Yet that was merely a show of support, including from many in the Russian diaspora abroad, as the actual numbers later revealed. The figure of those who said "maybe" they would attend -- more than 3,000 -- more accurately reflected the number of people actually estimated to be on the square at one time or another during the more than hour long action.

And that figure included several thousand Navalny supporters but many hundreds of people protesting against Navalny and the opposition, including Cossacks wearing St. George's ribbons adopted by nationalist movements -- who were among those arrested.

Police blocked off at least three entrance to Manezh Square, but left at least two open, but soon began arresting people and pushing them away, which forced some to give up and go home.

While police were carefully controlling movements of both pro- and anti-Navalny protesters, even so, during the protest, someone was able to gain access to the building across from the Hotel Ritz and use equipment to light up the wall across the square with neon green letters saying "No to Maidan in Moscow," referencing the name of the protest movement in Ukraine. That seemed something likely to be possible only with the consent if not enabling by the authorities -- it was similar to the racist anti-Obama lighting on the US Embassy earlier this year staged by a mysterious "art group".

NotoMaidan.jpg


Translation: Opposite the Ritz the saying "No to Maidan in Moscow is projected. To be sure, there isn't a whiff of Maidan here.

Leonid Volkov, organizer of the assembly, told reporters that he hadn't planned any Maidan, and had no intention of staying overnight or attempting to camp out on the square. The purpose was to come and protest the sentencing of Navalny and his brother, Oleg, who is not part of the opposition but was punished for association with Alexey, and given 3.5 years of labor colony. The sentence is currently being appealed and he is in a jail cell in Moscow.

Finally, police moved in quickly to arrest more than 100 demonstrators who are now either sitting in police vans or police precincts in Moscow awaiting to hear whether they will be released or handed 5-15 days in jail. So far, protesters have been released or given only fines today.



After the rally, Navalny protesters found one of the well-lit Yves Rocher stores in Moscow and plastered it with campaign material from Navalny's run for mayor last year, where he gathered about 30% of the votes. As the numbers at the demonstration indicate, those figures may have not been so much about him as a rejection of Sergei Sobyanin, the incumbent from United Russia, who is close to Putin.


Translation: Do they still continue to trade principles for profit?!

-- Catherine A. Fitzpatrick

The Interpreter
@Interpreter_Mag
Russian-to-English translation journal, with original analysis and commentary on Russia's foreign & domestic policy.
Interpreter_Mag
Protesters Dispersing As They're Forced Into The Metro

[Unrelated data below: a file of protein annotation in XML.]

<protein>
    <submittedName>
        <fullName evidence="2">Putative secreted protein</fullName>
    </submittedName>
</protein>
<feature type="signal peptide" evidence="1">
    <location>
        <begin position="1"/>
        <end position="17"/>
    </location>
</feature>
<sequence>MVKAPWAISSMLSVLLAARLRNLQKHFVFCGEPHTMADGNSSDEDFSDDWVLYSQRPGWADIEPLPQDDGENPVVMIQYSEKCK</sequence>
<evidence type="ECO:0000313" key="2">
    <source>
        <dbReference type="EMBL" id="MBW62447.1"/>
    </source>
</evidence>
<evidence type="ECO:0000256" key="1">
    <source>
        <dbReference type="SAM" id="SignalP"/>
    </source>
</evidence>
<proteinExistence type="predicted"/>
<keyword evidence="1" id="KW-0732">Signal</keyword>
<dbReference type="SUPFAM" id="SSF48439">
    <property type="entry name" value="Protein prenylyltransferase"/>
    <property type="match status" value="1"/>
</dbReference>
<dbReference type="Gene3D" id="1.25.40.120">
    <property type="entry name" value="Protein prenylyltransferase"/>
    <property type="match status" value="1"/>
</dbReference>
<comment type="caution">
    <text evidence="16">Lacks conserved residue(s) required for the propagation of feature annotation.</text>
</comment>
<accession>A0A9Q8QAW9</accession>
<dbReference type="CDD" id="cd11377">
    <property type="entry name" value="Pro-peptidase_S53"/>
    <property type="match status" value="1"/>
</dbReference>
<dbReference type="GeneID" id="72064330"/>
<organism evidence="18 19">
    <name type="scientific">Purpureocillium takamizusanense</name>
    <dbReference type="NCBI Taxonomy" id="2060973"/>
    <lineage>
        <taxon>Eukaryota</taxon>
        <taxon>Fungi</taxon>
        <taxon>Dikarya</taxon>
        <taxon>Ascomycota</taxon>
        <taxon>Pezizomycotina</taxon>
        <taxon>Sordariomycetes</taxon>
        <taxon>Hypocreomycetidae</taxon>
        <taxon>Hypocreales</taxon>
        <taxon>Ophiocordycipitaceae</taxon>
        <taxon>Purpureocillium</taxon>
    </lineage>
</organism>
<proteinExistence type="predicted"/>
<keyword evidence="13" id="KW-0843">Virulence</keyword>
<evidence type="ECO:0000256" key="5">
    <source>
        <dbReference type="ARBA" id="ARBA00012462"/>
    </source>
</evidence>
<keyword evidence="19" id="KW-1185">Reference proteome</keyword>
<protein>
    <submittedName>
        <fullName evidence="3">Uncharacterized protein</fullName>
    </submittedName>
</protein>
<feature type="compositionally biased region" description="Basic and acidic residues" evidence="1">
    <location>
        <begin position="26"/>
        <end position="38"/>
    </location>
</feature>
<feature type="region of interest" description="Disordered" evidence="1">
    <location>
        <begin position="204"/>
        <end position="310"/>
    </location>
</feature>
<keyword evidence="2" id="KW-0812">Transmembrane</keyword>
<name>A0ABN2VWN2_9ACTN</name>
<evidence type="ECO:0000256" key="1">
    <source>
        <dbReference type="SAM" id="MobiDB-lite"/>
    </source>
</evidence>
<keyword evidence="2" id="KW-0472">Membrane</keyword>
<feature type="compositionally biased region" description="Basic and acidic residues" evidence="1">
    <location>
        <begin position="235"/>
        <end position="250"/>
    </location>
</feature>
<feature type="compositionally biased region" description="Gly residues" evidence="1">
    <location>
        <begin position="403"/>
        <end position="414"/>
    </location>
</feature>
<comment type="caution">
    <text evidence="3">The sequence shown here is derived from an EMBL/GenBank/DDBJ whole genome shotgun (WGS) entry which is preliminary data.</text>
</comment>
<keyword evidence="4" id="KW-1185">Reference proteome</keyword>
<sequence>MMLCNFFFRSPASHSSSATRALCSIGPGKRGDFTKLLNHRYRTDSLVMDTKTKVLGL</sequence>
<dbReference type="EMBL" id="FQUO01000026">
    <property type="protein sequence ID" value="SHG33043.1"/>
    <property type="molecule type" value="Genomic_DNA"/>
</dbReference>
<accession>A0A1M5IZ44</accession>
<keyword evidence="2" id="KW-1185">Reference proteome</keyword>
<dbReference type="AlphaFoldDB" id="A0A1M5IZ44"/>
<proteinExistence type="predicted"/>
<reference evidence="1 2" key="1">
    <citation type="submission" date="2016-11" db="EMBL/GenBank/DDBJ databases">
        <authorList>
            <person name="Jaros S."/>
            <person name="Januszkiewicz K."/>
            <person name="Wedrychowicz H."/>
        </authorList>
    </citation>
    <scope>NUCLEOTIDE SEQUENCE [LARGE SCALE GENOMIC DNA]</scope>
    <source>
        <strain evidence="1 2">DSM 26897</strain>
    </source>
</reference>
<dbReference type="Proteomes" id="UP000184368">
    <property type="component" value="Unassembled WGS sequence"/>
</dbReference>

The police kettle forces most of the protesters into the metro, which effectively forced them out of the square.

The live feeds now show almost no one in the square except police and journalists, while a drone in one of them took video of the crowds leaving the square.

It seems that this protest is essentially over.

-- James Miller

The Interpreter
@Interpreter_Mag
Russian-to-English translation journal, with original analysis and commentary on Russia's foreign & domestic policy.
Interpreter_Mag
Dozens Arrested at Manezhnaya Square, Including Turkish, German Citizens; Navalny Back Under House Arrest

There are reports of as many as 100 people detained, but these are not confirmed yet. The police monitoring group OVDInfo is reporting on dozens of cases.

Alexey Navalny is now confirmed as under house arrest at his home, and police are not letting him leave his home, says OVDInfo.



Translation: Ekho Moskvy correspondent: there are two policeman on the stairway at Navalny's apartment now.

Turkish and German citizens are among the people detained on Manezhnaya Square this evening during a protest in support of opposition leader Alexey Navalny. Alexey was handed a suspended sentence of 3.5 years of prison this morning, even as his brother Oleg was given 3.5 years in a labor colony in a case related to Yves Rocher East widely believed to be fabricatged.

Mitya Aleshkovsky, a photojournalist who was himself arrested and is still phoning and tweeting from a police van says he saw the Turkish and German citizens himself being taken to the Arbat Police Precinct.


Translation: The cops are shouting: are there any citizens of Ukraine? In reply, the whole police van is laughing.

Oleg Shtotsky and Pavel Sysoyev were detained near Manezhnaya for smoking, although they said they had not even managed to light a cigarette.

Grigory Saksonov and Vladimir Gladyshev, two protesters who were arrested outside the courtroom this morning were fined 500 rubles (US $9) and released.

-- Catherine A. Fitzpatrick